The picture above is a few months old.
It is an allegory of the Kashmiri people (cannot call it a nation since the word bears no trace of coherence, at least at this moment in time). Haneefa lies injured and paralyzed from waist down. Bedridden, teeming with sores and worries. A single mother to a 13 year old Humaira, her only daughter. Humaira, as is obvious from the picture has matured beyond her years.
In June last year, Haneefa joined protests against police and military brutality. Living in a sly warzone all too used to violent disruptions, Haneefa, incensed, thought nothing of demonstrating when a young journalism student Farrukh Bukhari was subjected disappeared by the police. His body was later discovered in a rivulet. The demonstrating crowd was fired upon by police. Haneefa was beaten. Sustaining five bullet injuries, she was left paralyzed.
This was one amongst a litany of incrementally disgusting and all too routine abuses that occurred during the civil unrest last summer. After a 9 month battle with immobility, bed sores, and mounting sickness Haneefa died last week.
She was 35.
The passage of death is nothing new. People die all the time. Even the unborn die; those young, younger, old and older! It is how the death came about which makes Haneefa and others like her significant (and important to memory). Having said that, Kashmir has too many like Haneefa to be able to remember them individually or in any other personalized way. They get relegated to statistics which are argued over, discredited, used and misused (depending on which side you are on). After some time they become just any other death, normalized, memorialized and accepted in a strange way.
Till the ill-fated day in June, Haneefa had been just another woman. She was caught in the unfortunate stirrings of life which included a divorce and destitution to some extent. Ever since her fatal injury she had been worrying for her daughter. For those mundane issues of living which often get amplified for an orphan (Haneefa was already foreseeing her demise).
In this incessant spectacle of punishment that is meted out in Kashmir (with due recognition to people in such circumstances elsewhere), the world is a blind witness. Sometimes I wish we had oil or natural gas (Oh! well we supposedly have water, ridden with botched treaties, nevertheless increasingly vital). Sorry I digress!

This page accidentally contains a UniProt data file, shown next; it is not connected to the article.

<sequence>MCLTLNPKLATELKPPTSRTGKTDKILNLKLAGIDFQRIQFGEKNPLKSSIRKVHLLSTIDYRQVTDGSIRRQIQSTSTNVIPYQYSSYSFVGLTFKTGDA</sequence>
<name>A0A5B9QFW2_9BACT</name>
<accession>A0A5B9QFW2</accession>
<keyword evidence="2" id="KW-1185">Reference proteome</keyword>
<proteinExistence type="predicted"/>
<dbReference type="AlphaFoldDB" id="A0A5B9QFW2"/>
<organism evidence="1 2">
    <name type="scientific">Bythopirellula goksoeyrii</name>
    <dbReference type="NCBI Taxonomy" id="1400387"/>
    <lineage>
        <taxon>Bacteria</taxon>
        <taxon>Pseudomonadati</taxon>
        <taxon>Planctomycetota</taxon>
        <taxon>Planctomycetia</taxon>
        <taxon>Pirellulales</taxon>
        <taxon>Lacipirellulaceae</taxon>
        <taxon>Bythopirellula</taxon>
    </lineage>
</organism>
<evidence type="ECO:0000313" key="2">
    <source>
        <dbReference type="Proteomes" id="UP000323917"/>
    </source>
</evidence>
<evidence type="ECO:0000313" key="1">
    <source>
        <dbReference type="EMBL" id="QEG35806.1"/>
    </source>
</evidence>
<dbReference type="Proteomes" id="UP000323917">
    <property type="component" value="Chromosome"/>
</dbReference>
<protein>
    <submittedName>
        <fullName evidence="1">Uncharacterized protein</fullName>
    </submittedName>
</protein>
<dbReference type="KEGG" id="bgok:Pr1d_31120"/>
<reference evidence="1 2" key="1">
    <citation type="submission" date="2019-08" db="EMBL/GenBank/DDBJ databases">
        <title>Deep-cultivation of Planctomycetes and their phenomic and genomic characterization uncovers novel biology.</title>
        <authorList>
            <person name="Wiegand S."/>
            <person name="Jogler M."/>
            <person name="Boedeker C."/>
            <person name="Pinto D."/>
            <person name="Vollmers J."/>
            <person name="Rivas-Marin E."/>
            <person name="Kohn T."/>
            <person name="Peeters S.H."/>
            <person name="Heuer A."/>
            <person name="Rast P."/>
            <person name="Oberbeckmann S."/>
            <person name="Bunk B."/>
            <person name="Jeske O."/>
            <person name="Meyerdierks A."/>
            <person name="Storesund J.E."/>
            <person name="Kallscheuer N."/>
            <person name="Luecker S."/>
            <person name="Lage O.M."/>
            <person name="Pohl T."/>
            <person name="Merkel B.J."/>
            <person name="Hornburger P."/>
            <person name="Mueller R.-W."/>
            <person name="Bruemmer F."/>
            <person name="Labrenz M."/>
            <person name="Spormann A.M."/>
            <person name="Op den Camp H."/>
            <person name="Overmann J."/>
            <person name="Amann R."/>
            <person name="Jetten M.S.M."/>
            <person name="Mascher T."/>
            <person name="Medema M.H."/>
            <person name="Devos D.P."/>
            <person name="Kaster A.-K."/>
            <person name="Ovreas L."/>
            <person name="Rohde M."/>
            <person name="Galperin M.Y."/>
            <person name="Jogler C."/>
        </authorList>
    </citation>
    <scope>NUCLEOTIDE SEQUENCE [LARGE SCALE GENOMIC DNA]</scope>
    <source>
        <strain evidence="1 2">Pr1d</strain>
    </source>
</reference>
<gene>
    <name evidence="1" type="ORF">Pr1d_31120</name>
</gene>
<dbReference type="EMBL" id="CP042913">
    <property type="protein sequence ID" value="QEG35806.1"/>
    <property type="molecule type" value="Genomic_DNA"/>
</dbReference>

How can we comprehend such laws that seek to silence passionate crowds with bullets? Important to mention these bullets have very sparingly hit limbs. How can we understand Haneefa’s death that was preceded by a single deviance (if it can be labeled thus) – that of raising her voice against injustice and occupation? How can this single act of unarmed dissent become strong enough to warrant death?
Is Haneefa’s death, an individual death? Physically, tangibly, apparently – yes. However in a war system such as Kashmir the individual becomes a social body as Veena Das writes. It becomes a surface where sovereign inscriptions are etched.
Haneefa’s body is a metaphor for Kashmir – broken and disabled pushed to an untimely death. She manifests everyone; with each killing - all are subjected to a new death. And every other death is our own – a singular personal death. Yes – in that sense everyone has died a thousand times over and continue to do so as of writing this.
Such despondence and melancholia over the dead and those technically living has the potential to end on a defeated note. However there is a chance to reflect on the meaningfulness of the bodies which were consigned to death. The body, such a maimed corpse of Haneefa and countless others, not only hold promise for the state apparatus as a tool of surveillance but also manifest resistance. Bodies that have piled mountain high and lifeless in the Kashmir, are a matter of haunting. Every single body is imbricated in this specter; responding to such specters is an obligation.
As the spectacle of dead, dying, maimed and incarcerated continues to play out, those living under physical and emotional siege need to heed the revenants and they do. They have to forge bonds between the living and memory. They are bound to respond to the revenants. So that justice and mercy may find comfort.
May Haneefa rest in peace and her spirit rise…Dissent, Freedom of Speech, Kashmir